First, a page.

I had cortisone injections to ease it as well as manual mobilisation of the trigger points - they sort of knead the hard bits to disperse them by releasing the cytokines into the blood stream. That can make the PMR feel worse for a couple of days but it does go again. That however depends on a doctor who subscribes to the theory! Lots of them do over here in mainland Europe and mine was carried out by a pain specialist. In the UK I used Bowen therapy very successfully - and I know there are several ladies on the forums who have tried it too for similar problems - there is a thread somewhere where a few have commented how much it has helped them.

Here it is -

Judi - technically your doctor may be right on the grounds that you knew what dose was the borderline of what worked/didn't work so you could go back to a dose above where the flare happened. But like you - I see no point being on a dose that doesn't manage the symptoms well. There is a former GP on one of the forums now who used to say "reduce, reduce" to her patients - but now she has PMR herself she sees it all rather differently! I wonder why...


Re: The Shakes: I was diagnosed with GCA 3.5 yrs ago, and have had 3 relapses (significant increase in ESR & CRP ). Relapses were at 1mg, 4, mg and 9mg Pred. In Dec last year, I went to bed at 11ish, and within minutes had severe shaking all over the body, especially the hands and arms. I had no other symptoms, eg, sweating, increased heart rate, etc, . It lasted 40 minutes, and stopped as quickly as it began. I saw my Dr next day, and he could offer no explanation. Probably nothing to do with GCA, but very strange, and at time, very frightening.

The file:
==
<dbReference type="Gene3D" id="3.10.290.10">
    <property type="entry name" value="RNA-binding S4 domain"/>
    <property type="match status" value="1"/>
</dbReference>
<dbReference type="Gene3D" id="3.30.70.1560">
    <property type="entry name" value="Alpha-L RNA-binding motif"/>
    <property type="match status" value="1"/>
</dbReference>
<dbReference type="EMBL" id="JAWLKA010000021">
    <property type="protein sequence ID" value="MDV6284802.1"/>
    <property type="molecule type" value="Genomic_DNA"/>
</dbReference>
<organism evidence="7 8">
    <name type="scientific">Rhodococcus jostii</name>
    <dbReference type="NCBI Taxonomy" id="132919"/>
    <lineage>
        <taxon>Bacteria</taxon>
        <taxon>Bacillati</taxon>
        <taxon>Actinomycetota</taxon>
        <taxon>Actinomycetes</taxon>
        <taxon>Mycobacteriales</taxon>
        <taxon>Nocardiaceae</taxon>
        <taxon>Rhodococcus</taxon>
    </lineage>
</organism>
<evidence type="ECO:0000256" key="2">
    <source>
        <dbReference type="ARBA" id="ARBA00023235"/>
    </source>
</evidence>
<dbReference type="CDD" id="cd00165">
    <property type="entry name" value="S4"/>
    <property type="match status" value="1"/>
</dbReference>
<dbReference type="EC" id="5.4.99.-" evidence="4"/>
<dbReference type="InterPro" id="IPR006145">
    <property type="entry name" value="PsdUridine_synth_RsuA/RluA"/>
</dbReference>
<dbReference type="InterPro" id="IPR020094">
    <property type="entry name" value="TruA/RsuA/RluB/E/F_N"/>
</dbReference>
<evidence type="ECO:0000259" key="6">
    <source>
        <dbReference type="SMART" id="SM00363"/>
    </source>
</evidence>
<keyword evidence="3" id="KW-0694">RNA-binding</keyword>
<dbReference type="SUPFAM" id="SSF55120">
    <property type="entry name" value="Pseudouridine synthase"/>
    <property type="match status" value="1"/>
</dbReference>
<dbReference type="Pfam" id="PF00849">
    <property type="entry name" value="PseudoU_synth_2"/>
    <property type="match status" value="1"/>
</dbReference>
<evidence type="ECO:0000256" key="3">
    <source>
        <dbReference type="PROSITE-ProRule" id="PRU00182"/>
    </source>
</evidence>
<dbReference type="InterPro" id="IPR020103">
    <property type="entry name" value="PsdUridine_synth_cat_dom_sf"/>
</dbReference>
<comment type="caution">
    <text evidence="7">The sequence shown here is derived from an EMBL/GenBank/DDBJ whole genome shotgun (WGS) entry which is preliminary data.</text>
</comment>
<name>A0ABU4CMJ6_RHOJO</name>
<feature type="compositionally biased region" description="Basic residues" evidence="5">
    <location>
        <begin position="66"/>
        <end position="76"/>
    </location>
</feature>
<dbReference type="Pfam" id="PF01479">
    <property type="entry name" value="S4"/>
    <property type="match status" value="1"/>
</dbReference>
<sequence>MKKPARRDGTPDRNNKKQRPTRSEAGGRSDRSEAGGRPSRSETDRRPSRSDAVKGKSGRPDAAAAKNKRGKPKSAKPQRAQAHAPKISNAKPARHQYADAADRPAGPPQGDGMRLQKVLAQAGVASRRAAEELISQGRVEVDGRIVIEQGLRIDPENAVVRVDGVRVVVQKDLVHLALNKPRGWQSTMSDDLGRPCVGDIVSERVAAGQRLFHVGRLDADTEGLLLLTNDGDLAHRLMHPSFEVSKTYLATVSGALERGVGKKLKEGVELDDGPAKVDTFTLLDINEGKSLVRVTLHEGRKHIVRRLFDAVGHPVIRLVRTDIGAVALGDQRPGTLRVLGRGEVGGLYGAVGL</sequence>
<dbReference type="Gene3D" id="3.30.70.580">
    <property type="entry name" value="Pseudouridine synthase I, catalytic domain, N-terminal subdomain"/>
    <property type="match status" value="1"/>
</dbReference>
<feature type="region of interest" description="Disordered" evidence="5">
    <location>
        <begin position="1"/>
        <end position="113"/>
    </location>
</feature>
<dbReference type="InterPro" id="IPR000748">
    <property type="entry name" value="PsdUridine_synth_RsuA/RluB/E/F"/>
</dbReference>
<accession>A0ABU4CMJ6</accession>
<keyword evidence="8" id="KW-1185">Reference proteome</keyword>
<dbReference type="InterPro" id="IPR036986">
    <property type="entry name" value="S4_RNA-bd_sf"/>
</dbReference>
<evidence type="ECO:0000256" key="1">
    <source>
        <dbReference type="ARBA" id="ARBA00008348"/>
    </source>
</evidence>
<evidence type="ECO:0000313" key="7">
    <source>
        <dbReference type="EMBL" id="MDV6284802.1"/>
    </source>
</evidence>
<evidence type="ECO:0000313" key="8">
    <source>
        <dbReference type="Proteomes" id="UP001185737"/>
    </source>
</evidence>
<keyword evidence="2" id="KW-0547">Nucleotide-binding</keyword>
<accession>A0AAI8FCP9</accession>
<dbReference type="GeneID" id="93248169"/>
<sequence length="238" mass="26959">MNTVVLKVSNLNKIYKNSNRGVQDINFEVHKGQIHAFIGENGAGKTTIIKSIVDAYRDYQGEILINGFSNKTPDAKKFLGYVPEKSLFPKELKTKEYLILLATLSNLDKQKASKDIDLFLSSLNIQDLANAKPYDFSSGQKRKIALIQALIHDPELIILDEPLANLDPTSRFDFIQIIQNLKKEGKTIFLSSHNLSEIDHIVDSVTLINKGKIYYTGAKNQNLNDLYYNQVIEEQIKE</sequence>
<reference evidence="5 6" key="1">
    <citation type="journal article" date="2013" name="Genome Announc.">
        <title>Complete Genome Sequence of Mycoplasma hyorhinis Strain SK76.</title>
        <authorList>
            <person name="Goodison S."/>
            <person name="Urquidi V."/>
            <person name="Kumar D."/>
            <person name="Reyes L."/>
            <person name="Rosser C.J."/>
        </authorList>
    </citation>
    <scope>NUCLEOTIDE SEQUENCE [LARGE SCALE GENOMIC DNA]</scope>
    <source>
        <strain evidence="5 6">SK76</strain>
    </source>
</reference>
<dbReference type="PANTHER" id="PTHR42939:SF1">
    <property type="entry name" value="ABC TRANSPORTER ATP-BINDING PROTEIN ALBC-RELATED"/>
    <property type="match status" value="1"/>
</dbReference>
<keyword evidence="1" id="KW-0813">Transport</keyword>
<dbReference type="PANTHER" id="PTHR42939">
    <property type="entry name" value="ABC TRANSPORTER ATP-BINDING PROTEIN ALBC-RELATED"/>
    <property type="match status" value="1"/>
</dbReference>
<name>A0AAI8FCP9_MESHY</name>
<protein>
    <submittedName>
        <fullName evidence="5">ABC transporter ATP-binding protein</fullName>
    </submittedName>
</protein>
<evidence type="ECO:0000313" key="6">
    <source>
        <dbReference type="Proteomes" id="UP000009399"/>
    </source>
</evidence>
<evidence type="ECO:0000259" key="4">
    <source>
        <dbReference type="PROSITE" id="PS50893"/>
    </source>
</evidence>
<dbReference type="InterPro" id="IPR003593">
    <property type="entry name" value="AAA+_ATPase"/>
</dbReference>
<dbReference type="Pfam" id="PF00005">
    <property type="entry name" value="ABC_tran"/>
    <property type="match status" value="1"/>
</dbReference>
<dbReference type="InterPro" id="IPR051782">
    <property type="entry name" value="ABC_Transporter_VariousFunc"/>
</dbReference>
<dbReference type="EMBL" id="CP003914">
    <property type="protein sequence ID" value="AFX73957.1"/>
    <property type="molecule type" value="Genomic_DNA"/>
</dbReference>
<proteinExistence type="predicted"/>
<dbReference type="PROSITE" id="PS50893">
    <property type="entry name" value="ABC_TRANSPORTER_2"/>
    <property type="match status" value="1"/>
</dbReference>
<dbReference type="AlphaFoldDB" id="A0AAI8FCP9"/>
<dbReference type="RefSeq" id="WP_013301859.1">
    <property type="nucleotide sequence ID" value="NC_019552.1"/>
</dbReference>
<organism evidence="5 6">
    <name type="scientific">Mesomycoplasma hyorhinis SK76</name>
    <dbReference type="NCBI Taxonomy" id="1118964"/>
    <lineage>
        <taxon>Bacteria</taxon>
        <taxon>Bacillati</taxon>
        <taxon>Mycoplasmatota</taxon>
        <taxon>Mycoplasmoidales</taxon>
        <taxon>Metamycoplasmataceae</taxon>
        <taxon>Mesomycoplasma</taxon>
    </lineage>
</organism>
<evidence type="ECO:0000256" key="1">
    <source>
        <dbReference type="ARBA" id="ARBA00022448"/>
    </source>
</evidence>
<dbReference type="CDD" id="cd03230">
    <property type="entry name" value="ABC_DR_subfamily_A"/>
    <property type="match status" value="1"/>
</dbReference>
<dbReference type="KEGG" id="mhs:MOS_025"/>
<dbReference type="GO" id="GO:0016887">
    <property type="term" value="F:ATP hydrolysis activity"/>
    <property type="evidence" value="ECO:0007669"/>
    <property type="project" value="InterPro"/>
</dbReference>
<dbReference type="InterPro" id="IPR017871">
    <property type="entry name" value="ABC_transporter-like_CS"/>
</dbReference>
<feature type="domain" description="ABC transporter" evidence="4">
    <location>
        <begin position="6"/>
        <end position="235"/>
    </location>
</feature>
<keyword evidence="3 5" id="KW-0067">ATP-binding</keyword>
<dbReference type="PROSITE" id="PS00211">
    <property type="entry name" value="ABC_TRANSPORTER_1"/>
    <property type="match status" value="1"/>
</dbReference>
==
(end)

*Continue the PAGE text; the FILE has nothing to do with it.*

Hello Terri

I have had PMR for three & ⅓ years. 12 month ago I managed to come right off Prednisolone for three whole weeks, and then WHAM! It flared up with a vengeance, and I was back up to 20 mg. By learning from this website about using the slow method of reduction, I have just now eventually got down to 6 mg - and this is after a long time on 10mg during last year whilst I underwent a hip replacement (successfully) last August. I am now about to have more hip surgery - a revision of a 12 year old Birmingham hip. Hopefully that will happen in 10 days time, having already been cancelled once. So I am fairly lame for obvious reasons.

However, your experience of 'treacly' legs and pain ties in closely with what I have been experiencing, and also the shakes. I have tended to put the pains in my back down to the defective hip, but now I am not so sure. I am very conscious of having little energy and finding any walking really uncomfortable and exhausting. And the shaky hands have been quite a joke when one can hardly write cheques or sign your name, but I have had that for ages! BUT I do believe the shakiness is now marginally better, and I'm listening to my body hard to detect where the balance is as far as PMR is concerned.

I am encouraged also by what PMR pro says about oxygen to muscles, as I have persistent pain high on my right arm which is stopping me playing my cello in an orchestra, and I am convinced it is PMR related. Perhaps there is still hope of it 'burning itself out' and getting better.

Finally, I am very aware of lack of balance, but, again, have been blaming my dodgy hips. Now I am not so sure.

Good luck with your dosage, and do reduce slowly.